Tuesday 6
Landscapes of Resilience- understanding how the creation and care of green spaces can affect resilience in times of crisis
Keith Tidball, Erika Svendsen, Traci Sooter
› 15:40 - 16:40 (1h)
› JOFFRE 1-6
Landscapes of Resilience- understanding how the creation and care of green spaces can affect resilience in times of crisis
Keith Tidball  1@  , Erika Svendsen  2@  , Traci Sooter  3@  
1 : Dept. of Natural Resources, Cornell University
91709 – Cornell University – Ithaca, New York 14853 US -  États-Unis
2 : US Forest Service, Northern Research Station, USA
3 : Hammons School of Architecture, Drury University

In this session, panelists address development challenges encountered as a result of external shocks and disturbances, and as such, present green spaces as vital forms of social-ecological infrastructure, critical to the health and well-being of communities. Panelists will explore the hypothesis that green spaces play a unique and vital role in the aftermath of natural disasters and other disturbances that are of great concern to both development scholars and practitioners. Research and experience suggest that green spaces serve as catalyzing mechanisms within systems that confer resilience across individual, family, community, and social-ecological scales and over time—including immediately post-disturbance, during stages of recovery, and over long term processes of neighborhood and community change.

 

We will present real-world cases that suggest that the benefits of these catalytic spaces come from the physical design, the way in which site users interact with green space, and the processes involved in site creation and maintenance – acts of civic engagement, active stewardship, and collective remembering. We will share how the production and presence of green spaces contributes to multi-scalar resilience and can support recovery from a range of hazards, disturbances and perturbations.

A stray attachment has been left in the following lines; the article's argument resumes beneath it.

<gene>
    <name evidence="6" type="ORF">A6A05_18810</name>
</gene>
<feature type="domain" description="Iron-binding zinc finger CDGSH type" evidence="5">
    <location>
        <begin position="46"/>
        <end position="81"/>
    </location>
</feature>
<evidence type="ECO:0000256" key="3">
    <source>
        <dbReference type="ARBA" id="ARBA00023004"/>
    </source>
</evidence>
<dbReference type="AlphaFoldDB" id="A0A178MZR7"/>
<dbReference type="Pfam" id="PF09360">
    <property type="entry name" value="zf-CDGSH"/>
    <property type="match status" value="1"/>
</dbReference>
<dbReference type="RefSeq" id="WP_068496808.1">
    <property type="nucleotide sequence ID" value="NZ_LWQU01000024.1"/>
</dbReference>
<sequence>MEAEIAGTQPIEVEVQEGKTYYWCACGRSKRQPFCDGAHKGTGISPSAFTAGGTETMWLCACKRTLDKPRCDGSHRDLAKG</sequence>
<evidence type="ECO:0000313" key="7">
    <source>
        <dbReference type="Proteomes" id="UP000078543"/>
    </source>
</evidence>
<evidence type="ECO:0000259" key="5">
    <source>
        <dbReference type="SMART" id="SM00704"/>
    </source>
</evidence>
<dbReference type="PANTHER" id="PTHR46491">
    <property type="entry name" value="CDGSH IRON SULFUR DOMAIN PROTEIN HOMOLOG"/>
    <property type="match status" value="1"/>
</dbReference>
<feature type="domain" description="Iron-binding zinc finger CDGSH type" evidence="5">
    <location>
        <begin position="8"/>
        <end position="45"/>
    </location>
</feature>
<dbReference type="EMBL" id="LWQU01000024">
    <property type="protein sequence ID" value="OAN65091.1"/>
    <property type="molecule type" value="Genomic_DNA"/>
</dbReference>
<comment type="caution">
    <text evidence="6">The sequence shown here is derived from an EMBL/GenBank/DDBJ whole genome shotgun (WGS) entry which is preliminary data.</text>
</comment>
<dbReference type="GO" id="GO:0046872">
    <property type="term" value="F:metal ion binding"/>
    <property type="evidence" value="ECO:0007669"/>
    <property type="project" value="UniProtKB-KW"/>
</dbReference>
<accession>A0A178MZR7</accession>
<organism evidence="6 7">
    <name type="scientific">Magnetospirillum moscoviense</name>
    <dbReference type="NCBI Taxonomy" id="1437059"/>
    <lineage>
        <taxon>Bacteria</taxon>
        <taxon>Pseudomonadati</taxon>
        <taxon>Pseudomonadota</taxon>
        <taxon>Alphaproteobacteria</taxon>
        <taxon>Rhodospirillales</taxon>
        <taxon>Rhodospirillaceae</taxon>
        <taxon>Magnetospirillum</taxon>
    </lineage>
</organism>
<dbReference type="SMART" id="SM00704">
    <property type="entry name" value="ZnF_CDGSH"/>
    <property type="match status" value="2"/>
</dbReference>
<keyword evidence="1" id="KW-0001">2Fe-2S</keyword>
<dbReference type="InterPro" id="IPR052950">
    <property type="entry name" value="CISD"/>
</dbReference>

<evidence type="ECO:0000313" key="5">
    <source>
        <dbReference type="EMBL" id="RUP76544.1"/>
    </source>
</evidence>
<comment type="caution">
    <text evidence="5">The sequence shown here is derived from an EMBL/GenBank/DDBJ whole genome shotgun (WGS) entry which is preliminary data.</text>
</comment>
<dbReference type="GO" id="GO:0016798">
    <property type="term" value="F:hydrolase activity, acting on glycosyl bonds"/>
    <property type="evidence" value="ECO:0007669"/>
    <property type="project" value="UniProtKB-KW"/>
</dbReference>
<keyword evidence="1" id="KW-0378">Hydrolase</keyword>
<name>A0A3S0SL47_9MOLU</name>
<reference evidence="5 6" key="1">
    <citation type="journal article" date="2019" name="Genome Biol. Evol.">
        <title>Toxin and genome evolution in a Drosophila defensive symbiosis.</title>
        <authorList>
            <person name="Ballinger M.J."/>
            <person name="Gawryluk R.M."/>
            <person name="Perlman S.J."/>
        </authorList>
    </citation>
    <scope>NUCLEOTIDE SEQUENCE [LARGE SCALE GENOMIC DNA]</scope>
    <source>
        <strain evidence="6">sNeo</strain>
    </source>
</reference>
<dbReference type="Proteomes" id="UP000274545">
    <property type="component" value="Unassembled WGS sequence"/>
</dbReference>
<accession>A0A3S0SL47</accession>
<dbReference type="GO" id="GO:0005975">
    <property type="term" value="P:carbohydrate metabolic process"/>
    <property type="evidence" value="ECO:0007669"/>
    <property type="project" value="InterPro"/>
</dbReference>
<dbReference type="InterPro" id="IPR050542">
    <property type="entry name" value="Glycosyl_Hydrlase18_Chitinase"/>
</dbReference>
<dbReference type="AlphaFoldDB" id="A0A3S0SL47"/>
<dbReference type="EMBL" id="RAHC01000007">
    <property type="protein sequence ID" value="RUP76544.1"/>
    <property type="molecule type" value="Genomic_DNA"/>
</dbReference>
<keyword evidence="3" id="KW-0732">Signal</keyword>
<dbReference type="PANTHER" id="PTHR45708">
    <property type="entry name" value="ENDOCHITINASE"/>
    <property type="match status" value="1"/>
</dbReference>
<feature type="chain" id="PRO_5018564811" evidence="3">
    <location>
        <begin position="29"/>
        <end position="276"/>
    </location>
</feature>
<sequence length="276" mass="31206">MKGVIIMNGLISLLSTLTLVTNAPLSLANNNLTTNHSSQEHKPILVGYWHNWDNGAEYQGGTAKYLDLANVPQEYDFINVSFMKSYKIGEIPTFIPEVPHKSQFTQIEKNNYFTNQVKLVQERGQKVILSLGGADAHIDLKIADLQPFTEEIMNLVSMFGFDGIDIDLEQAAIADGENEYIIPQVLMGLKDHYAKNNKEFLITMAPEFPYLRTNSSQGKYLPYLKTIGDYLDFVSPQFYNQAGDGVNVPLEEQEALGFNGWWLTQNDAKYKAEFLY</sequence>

Building on our multi-sector research partnership that includes TKF Foundation (Open Spaces, Sacred Places) and local participants we will examine a new vision for trans-disciplinary research, design, and green space creation in post-disaster settings using case study evidence from Joplin, MO and New York City. These two communities have recently faced stressors resulting in grave loss of life and property damage, but from different modes of destruction: a devastating tornado and a destructive hurricane with associated coastal flooding. Both places draw upon unique histories, cultures, and capacities in deploying green space design and care as a mechanism for recovery. Yet, case comparisons reveal patterns and processes that are applicable to universal models of recovery and development. In addition, other researchers and practitioners will be invited to share their impressions to create a new narrative of hope, transformation and recovery using local knowledge and community-led processes.

We propose a vibrant, engaging speed talk session that combines theory and practice, inductive and deductive work, and that offers real world examples and insights. We will bring together scholars and practitioners from a diversity of disciplines and approaches (e.g. urban ecology, sociology, anthropology, geography, landscape design, planning, and architecture) to a dialectic deepening of the understanding of modes of recovery, restoration and human well-being. Our aim is to host an interactive session where dialogue and debate will stimulate critical and reflective reconceptualization of participatory design of green spaces in hazard and vulnerability contexts.

 



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